for pollution permits, as long as farmers' concerns are met.
can either get behind this and push this legislation in a direction
that will help farmers, or we can sit back and fight it all the way and
get something we really don't want," Oswald said.
Saxby Chambliss of Georgia, the Agriculture Committee's ranking
Republican, said he'd oppose the bill because it would bring "economic
pain for no benefit" and would "only hurt farmers, ranchers and forest
landowners and provide them no opportunity to recoup the higher costs
they will pay."
"The huge taxes on carbon would be devastating to Midwest farmers," said Sen. Kit Bond, R-Mo.
bill would charge large sources of emissions, such as power plants, for
the amount of greenhouse gases they produce. Farms wouldn't be required
to reduce their emissions.
As those limits further tighten, businesses would have to find ways to comply or pay more.
of those penalty payments would be used to help vulnerable industries
and consumers. Energy costs would rise, but how that would affect
Americans would depend on the policies the law imposed.
Mike Johanns, R-Neb., who was the secretary of agriculture for several
years during the Bush administration, said that higher energy costs
were certain if the bill passed. He wasn't convinced by the government
study that climate changes are equally certain.
important to know "the predictability of the studies relative to what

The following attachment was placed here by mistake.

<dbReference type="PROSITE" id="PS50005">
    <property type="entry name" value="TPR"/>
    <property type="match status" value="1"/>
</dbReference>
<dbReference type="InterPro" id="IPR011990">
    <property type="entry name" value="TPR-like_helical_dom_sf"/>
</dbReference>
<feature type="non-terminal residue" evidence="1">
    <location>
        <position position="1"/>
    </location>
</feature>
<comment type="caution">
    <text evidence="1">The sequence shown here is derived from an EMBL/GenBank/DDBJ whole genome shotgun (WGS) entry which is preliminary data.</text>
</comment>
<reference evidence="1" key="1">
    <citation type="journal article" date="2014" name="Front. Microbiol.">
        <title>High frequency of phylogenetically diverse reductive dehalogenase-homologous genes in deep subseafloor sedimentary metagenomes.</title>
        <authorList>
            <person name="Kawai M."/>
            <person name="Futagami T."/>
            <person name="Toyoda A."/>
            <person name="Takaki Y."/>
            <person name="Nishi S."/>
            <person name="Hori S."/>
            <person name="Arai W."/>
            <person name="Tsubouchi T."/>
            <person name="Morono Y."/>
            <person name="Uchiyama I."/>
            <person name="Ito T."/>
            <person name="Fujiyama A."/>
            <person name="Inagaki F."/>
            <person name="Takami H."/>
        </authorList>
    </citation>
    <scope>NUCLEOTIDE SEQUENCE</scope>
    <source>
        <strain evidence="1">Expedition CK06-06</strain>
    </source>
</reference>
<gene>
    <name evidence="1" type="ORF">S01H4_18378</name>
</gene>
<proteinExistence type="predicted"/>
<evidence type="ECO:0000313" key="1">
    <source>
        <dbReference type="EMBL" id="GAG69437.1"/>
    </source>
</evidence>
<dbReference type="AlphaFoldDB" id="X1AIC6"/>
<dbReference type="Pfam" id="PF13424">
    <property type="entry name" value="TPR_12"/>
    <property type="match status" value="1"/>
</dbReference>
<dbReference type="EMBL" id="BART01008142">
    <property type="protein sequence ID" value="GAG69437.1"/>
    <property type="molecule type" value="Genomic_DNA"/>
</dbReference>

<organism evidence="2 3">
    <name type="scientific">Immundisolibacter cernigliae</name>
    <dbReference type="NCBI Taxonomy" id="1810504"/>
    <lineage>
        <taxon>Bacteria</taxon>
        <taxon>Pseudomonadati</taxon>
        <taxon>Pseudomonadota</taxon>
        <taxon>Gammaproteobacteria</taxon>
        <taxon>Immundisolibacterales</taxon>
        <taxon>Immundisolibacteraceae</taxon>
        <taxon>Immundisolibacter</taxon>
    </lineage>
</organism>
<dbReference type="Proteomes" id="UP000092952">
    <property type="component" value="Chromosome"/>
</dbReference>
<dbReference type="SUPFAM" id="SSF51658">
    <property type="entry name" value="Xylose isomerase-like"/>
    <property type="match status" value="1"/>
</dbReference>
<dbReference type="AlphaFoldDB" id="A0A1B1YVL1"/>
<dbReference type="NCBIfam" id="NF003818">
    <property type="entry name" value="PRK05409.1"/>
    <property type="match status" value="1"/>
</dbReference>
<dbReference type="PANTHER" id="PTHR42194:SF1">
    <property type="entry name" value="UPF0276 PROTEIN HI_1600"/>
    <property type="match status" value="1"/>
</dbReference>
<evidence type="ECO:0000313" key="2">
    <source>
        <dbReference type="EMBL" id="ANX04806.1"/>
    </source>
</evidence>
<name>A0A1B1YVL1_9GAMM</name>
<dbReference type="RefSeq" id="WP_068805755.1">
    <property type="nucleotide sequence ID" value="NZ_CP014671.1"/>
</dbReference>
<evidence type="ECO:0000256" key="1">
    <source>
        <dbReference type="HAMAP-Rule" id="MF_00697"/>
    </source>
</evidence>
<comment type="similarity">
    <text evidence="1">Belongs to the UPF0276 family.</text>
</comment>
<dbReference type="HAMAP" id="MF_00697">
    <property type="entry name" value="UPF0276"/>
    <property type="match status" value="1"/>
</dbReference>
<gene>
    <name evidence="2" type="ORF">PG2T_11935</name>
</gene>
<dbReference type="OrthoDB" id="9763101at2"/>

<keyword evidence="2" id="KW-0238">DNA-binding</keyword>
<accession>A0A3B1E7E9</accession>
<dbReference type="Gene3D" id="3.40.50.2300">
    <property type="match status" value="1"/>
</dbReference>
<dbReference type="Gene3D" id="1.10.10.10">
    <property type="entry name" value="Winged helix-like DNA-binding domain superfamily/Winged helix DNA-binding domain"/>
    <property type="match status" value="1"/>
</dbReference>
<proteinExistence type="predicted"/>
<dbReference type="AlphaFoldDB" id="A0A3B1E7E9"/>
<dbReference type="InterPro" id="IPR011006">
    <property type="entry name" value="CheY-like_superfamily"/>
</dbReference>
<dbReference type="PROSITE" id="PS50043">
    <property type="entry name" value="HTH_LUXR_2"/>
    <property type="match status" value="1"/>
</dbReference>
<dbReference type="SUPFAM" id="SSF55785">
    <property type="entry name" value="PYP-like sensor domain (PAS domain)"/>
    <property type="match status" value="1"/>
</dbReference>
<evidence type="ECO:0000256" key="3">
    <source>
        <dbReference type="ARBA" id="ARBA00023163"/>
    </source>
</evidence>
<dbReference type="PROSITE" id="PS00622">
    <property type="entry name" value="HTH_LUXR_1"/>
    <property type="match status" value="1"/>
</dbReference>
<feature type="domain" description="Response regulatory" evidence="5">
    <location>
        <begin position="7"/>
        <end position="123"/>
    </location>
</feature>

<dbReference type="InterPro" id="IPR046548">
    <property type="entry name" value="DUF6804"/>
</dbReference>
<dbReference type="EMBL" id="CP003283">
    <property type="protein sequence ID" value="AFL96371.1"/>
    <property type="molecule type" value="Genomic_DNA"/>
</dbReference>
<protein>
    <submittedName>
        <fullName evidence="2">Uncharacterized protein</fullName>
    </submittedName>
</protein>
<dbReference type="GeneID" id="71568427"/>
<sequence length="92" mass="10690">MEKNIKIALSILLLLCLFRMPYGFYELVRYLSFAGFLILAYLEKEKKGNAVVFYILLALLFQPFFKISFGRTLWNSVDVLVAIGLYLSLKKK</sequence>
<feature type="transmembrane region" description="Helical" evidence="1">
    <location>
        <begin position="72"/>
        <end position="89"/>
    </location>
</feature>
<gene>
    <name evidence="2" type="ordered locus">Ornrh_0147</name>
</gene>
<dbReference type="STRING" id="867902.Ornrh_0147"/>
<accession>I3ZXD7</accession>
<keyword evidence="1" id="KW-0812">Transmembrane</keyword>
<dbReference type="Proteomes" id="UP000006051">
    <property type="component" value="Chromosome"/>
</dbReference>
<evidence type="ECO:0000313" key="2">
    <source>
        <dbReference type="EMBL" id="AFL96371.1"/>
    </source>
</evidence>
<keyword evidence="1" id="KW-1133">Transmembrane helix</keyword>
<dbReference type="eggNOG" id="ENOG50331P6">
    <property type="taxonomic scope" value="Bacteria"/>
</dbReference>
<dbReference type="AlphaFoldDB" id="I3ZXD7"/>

climate change could look like," Johanns said. "That gets tougher. The
USDA is only starting to dig into that."
He said the report on climate changes in the U.S. was "based on some studies I think are incomplete."
USDA had a lead role in the agriculture section of the study. The
report's conclusions drew from a large body of scientific reports.
Krause, an American Farm Bureau lobbyist, said his group wouldn't
dispute the study, but he stressed that it was "about future events,
based on models and assumptions."
Unless China, India and
other developing countries also reduce emissions, "we're going to be
spending money on something for very little return," Krause said. "All
the impacts are going to happen anyway."
The U.S., China
and other countries have started to move toward cleaner sources of
energy, but studies conclude that more changes will be needed to
prevent dangerous climate shifts. Climate scientists, meanwhile, say
that climate disasters aren't a given but can be averted by large
reductions starting soon.
"Most farmers are just sort of